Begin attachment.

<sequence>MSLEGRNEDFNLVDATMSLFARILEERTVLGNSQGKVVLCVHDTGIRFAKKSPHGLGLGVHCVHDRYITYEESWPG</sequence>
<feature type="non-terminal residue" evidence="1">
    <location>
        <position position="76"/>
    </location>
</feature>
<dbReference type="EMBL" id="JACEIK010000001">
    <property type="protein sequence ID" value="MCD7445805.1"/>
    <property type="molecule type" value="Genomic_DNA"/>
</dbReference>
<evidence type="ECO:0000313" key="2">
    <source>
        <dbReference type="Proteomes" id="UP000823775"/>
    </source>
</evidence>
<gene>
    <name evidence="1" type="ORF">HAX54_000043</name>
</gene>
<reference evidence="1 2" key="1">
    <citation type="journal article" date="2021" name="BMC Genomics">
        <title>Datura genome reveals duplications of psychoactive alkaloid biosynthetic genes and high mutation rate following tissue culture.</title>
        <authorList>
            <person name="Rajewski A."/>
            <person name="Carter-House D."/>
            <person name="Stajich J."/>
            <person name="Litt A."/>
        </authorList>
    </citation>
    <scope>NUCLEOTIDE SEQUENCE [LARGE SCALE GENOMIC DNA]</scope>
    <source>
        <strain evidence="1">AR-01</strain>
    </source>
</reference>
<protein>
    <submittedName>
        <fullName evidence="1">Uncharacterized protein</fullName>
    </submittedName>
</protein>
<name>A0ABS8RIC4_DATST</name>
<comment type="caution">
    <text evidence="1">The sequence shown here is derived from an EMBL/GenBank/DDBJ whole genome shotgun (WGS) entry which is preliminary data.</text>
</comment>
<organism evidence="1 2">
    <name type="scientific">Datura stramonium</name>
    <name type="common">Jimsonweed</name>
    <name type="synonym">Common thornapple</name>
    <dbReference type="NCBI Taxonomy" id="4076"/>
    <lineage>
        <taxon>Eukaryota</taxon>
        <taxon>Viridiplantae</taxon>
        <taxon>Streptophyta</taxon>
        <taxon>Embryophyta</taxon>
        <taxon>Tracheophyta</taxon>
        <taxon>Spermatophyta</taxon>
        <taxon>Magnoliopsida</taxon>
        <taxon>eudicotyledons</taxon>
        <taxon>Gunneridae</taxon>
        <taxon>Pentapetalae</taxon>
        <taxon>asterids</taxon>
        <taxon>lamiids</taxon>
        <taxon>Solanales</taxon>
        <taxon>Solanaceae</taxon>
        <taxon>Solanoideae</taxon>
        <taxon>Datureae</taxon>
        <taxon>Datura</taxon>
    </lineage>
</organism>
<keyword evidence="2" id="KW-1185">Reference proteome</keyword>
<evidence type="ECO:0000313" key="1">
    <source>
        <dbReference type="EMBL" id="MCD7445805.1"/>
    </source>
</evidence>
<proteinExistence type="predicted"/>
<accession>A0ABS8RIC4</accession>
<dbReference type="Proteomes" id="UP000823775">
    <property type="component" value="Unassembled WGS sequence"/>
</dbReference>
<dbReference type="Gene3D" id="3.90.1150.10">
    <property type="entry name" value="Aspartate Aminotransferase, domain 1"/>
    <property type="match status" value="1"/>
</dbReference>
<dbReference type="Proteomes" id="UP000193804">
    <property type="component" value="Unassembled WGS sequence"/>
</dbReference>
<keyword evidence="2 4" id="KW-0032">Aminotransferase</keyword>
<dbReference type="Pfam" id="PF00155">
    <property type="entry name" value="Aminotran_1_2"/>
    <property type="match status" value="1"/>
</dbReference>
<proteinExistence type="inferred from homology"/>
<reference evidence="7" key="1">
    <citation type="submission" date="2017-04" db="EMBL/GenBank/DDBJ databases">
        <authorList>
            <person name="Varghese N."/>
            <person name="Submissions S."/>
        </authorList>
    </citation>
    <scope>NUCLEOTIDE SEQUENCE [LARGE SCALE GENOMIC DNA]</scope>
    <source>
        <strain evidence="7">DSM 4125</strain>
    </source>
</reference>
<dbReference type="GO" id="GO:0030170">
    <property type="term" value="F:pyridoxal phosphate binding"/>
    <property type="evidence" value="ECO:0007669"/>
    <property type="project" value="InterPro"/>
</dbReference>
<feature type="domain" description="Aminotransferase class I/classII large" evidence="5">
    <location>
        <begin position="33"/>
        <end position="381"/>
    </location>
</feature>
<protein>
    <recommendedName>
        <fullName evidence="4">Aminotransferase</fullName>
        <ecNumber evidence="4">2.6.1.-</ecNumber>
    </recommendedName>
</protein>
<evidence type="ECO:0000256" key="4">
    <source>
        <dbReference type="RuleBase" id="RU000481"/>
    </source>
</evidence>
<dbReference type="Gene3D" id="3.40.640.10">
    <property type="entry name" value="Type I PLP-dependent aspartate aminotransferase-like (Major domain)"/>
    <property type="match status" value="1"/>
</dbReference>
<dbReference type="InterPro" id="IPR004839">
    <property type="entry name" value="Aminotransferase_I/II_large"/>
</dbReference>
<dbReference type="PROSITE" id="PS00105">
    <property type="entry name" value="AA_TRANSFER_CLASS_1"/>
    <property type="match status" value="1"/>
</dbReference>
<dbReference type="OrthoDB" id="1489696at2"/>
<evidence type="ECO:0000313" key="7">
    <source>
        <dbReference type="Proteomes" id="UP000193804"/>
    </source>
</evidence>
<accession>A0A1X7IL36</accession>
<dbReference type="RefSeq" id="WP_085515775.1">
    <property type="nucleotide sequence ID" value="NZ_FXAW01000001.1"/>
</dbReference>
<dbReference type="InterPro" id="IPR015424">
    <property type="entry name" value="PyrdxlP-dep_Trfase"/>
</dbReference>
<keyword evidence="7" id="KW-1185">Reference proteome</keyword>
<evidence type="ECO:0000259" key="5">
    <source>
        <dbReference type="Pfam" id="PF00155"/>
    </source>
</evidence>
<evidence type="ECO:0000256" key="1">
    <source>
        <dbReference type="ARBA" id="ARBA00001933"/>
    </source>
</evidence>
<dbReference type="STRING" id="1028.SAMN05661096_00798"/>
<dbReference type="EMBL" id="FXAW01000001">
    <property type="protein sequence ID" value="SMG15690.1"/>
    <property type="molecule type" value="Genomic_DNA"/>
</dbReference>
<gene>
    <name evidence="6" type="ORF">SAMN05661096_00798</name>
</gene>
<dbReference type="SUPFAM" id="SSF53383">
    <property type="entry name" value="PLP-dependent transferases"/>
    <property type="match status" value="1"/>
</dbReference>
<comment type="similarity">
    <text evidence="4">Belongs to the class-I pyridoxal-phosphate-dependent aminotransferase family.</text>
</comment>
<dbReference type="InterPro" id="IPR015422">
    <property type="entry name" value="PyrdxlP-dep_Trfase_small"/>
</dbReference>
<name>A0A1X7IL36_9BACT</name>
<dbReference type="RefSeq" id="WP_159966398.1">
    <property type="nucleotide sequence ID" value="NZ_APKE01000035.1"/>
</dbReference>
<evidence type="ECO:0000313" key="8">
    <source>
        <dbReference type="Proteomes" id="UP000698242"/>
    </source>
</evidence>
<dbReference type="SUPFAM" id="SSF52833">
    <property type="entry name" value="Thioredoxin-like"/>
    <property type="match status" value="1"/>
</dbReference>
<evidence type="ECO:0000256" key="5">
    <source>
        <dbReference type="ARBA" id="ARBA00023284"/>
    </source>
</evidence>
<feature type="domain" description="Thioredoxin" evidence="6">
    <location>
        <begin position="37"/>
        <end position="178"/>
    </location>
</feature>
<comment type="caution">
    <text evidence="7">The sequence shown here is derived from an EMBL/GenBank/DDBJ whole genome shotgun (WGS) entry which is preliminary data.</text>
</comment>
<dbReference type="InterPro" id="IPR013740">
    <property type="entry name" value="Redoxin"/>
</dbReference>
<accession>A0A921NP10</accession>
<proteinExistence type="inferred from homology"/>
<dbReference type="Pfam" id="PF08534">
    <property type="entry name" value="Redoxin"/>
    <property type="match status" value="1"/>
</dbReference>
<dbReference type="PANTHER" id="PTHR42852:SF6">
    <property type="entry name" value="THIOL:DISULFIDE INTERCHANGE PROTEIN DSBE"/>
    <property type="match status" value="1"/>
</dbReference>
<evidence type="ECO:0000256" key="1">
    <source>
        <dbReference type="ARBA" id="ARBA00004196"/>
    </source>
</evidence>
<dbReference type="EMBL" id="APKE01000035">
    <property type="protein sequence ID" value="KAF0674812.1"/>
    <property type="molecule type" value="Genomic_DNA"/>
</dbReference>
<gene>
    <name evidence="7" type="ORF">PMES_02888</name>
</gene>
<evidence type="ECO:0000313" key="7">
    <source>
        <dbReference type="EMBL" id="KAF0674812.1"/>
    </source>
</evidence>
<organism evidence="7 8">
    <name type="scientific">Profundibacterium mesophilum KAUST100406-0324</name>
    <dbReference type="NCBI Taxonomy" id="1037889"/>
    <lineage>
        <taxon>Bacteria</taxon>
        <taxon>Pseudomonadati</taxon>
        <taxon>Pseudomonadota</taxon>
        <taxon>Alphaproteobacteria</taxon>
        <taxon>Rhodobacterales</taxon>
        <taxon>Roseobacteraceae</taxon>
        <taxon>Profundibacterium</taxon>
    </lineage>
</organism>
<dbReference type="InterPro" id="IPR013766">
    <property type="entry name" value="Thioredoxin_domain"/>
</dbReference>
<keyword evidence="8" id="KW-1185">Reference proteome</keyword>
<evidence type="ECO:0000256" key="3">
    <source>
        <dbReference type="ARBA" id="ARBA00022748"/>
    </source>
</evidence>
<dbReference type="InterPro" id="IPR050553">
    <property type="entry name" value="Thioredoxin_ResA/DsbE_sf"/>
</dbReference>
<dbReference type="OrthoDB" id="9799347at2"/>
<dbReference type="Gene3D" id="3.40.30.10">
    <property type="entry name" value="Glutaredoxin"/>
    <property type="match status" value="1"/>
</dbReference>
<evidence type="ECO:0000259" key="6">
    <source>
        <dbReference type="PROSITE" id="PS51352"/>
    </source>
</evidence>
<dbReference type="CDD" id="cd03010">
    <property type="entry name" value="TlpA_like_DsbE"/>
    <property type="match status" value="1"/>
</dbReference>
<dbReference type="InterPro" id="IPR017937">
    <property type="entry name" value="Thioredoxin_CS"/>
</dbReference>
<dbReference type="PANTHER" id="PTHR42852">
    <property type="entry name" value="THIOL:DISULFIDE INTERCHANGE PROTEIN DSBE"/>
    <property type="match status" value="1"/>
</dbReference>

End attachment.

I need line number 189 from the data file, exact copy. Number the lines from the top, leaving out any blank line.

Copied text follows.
    <property type="entry name" value="Thioredoxin-like"/>